Patients, materials, and methods

Patient population

Patients included in this study were enrolled in the TIDEL trial, a phase 2 study in adult patients with newly diagnosed chronic myeloid leukemia, of initial intensified imatinib therapy, and sequential combination therapy for nonresponders. Approval for the study was obtained from the institutional review boards of the Institute of Medical and Veterinary Science (Adelaide, Australia) and the Royal Adelaide Hospital (Adelaide, Australia). All patients commenced imatinib at 600 mg/d. Within the first 12 months, the dose was increased to 800 mg/d if a patient failed to achieve (1) complete hematologic response by 3 months, (2) major cytogenetic response by 6 months, or (3) complete cytogenetic response by 9 months. If this level of response was not achieved after a further 3 months of 800 mg/d, the patient was eligible to receive intermittent combination therapy with arabinosyl cytosine (Ara-C). Of the 62 patients in this cohort, 20 patients had a dose increase from 600 to 800 mg/d, but in all cases this increase occurred between the 10th and 12th month of imatinib therapy. Only one patient received Ara-C, and this occurred in the 11th month of treatment.

Blood samples

Blood (40 mL) was obtained, with informed consent, from patients with de novo chronic-phase, CML prior to the commencement of imatinib therapy on the TIDEL trial. All patients were within 9 months of diagnosis and had not previously received imatinib or interferon.

Mononuclear cells (MNCs) were isolated from blood using Lymphoprep (Axis Shield, Oslo, Norway) density gradient centrifugation. Experiments were performed on fresh cells, either on the day of isolation or after overnight storage in Hanks Balanced Salt Solution (Ca++ and Mg++ free; JRH Biosciences, Lenexa, KS) medium supplemented with 5% fetal bovine serum (Trace Biosciences, Sydney, Australia).

Imatinib

The 2-phenylaminopyrimidine derivative imatinib (formerly STI571) was kindly provided by Novartis Pharmaceuticals (Basel, Switzerland). Stock solutions were prepared at 1 mM and 10 mM in distilled water, sterile filtered, and stored at 4°C.

Western blot analysis

Patient cells (2 × 106 ) were incubated at 2 × 105  cells/mL for 2 hours24,25  with varying concentration of imatinib, ranging from 0 μMto50 μM. After incubation, cells were washed once with cold phosphate-buffered saline (PBS) and lysed in Laemmli buffer26  by boiling for 12 minutes. Cell lysates were clarified by microfugation for 5 minutes at 15 000 rcf and stored at -20°C. Protein lysate (20 μL; corresponding to 2 × 106 cells) was resolved on an sodium dodecyl sulfate (SDS)/10% polyacrylamide gel. Protein was electrophoretically transferred to nitrocellulose membrane. Following blocking for 1 hour at room temperature with 2.5% membrane-blocking agent (Amersham Pharmacia, Piscataway, NJ), the membrane was probed for 2 hours at room temperature with anti-Crkl antibody (Santa Cruz Biotechnology, Santa Cruz, CA). After incubation with alkaline-phosphatase-conjugated anti-rabbit immunoglobulin (Santa Cruz Biotechnology), bound antibodies were detected with enhanced chemifluorescence (ECF) substrate (Amersham Pharmacia) and analyzed by Fluor Imager analysis (Molecular Dynamics, Sunnyvale, CA). Signals were quantified using Image Quant software (Molecular Dynamics).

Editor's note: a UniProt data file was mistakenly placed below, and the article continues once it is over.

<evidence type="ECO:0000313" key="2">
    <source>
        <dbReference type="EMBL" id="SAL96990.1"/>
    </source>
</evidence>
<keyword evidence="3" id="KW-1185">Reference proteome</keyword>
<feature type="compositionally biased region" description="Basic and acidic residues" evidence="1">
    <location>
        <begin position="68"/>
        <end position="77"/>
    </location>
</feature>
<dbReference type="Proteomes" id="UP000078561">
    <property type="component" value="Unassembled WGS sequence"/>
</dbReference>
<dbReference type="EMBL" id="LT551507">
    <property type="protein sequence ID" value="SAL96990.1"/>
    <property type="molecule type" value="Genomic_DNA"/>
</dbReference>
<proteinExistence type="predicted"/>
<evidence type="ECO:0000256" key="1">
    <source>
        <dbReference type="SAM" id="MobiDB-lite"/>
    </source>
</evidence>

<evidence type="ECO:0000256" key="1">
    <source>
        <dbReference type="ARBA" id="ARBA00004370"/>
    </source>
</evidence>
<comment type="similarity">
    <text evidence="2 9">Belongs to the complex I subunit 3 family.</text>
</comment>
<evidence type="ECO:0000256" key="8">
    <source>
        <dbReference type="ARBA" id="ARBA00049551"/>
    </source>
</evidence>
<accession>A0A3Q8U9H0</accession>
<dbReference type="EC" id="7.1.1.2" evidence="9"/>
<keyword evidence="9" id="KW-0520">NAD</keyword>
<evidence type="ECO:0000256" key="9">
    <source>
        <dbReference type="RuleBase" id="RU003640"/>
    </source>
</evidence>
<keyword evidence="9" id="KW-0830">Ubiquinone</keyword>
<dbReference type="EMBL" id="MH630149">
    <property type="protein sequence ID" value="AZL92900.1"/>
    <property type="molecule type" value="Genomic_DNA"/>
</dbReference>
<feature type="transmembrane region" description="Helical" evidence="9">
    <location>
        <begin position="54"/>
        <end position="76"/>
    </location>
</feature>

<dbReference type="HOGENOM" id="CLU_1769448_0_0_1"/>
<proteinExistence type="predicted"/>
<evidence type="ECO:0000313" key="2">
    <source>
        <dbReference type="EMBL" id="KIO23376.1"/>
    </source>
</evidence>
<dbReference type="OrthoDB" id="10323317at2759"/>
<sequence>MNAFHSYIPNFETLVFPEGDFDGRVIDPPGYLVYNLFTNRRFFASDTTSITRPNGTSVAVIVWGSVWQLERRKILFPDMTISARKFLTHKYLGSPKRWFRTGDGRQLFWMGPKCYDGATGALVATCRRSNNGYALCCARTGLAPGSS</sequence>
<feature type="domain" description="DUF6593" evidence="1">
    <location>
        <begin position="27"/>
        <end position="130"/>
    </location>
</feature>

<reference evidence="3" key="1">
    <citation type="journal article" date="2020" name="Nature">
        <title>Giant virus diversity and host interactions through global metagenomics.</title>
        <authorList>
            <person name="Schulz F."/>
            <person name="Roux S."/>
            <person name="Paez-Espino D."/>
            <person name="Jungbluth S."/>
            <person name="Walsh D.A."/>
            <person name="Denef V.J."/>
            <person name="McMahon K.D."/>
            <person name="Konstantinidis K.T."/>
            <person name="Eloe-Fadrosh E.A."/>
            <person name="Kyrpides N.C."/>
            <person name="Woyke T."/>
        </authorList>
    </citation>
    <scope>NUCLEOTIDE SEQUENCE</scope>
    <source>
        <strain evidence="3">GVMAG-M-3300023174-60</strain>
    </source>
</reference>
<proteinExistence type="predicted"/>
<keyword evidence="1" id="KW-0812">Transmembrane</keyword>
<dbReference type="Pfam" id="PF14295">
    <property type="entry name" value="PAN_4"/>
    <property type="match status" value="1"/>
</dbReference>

The BCR-ABL-expressing cell line K562 (American Type Culture Collection [ATCC], Manassas, VA) was used to establish the assay and for reproducibility experiments. When sufficient patient cells were provided, analysis was performed in duplicate. In addition 5 patient samples were analyzed 3 times to ascertain the reliability and reproducibility of this assay on primary cells.

Determination of the IC50imatinib

The ratio of phosphorylated Crkl (p-Crkl) to nonphosphorylated Crkl was determined using Image Quant analysis. Resultant band densities were graphed against the concentration of imatinib used at each data point. Curves were then constructed such that the percentage of p-Crkl at 0 μM imatinib was standardized to 100%, and all other data points were normalized about this value. The IC50 was defined as the concentration of imatinib producing a 50% decrease in the level of p-Crkl compared with untreated controls. The background level was determined by the level of p-Crkl at the highest concentration of imatinib at which the phosphorylation of the protein was completely blocked by the drug. Background levels ranged from 10% to 15% for all patients and were a reflection of the sensitivity of the detection system rather than indicative of the percentage of p-Crkl. All results were subsequently verified using Graph Pad Prism (GraphPad Software, San Diego, CA).

Log reduction in BCR-ABL

Measurement of the level of BCR-ABL transcript formed part of the essential therapeutic monitoring for the TIDEL trial. This was performed in accordance with previously published methods27,28  using real-time quantitative reverse transcriptase PCR (q-RT-PCR). Patient samples were monitored for BCR-ABL levels at baseline and 1, 2, 3, 6, 9, and 12 months after the commencement of imatinib. Log reduction was calculated using a standardized baseline, rather than the actual baseline.15,17 

Molecular response criteria used in this study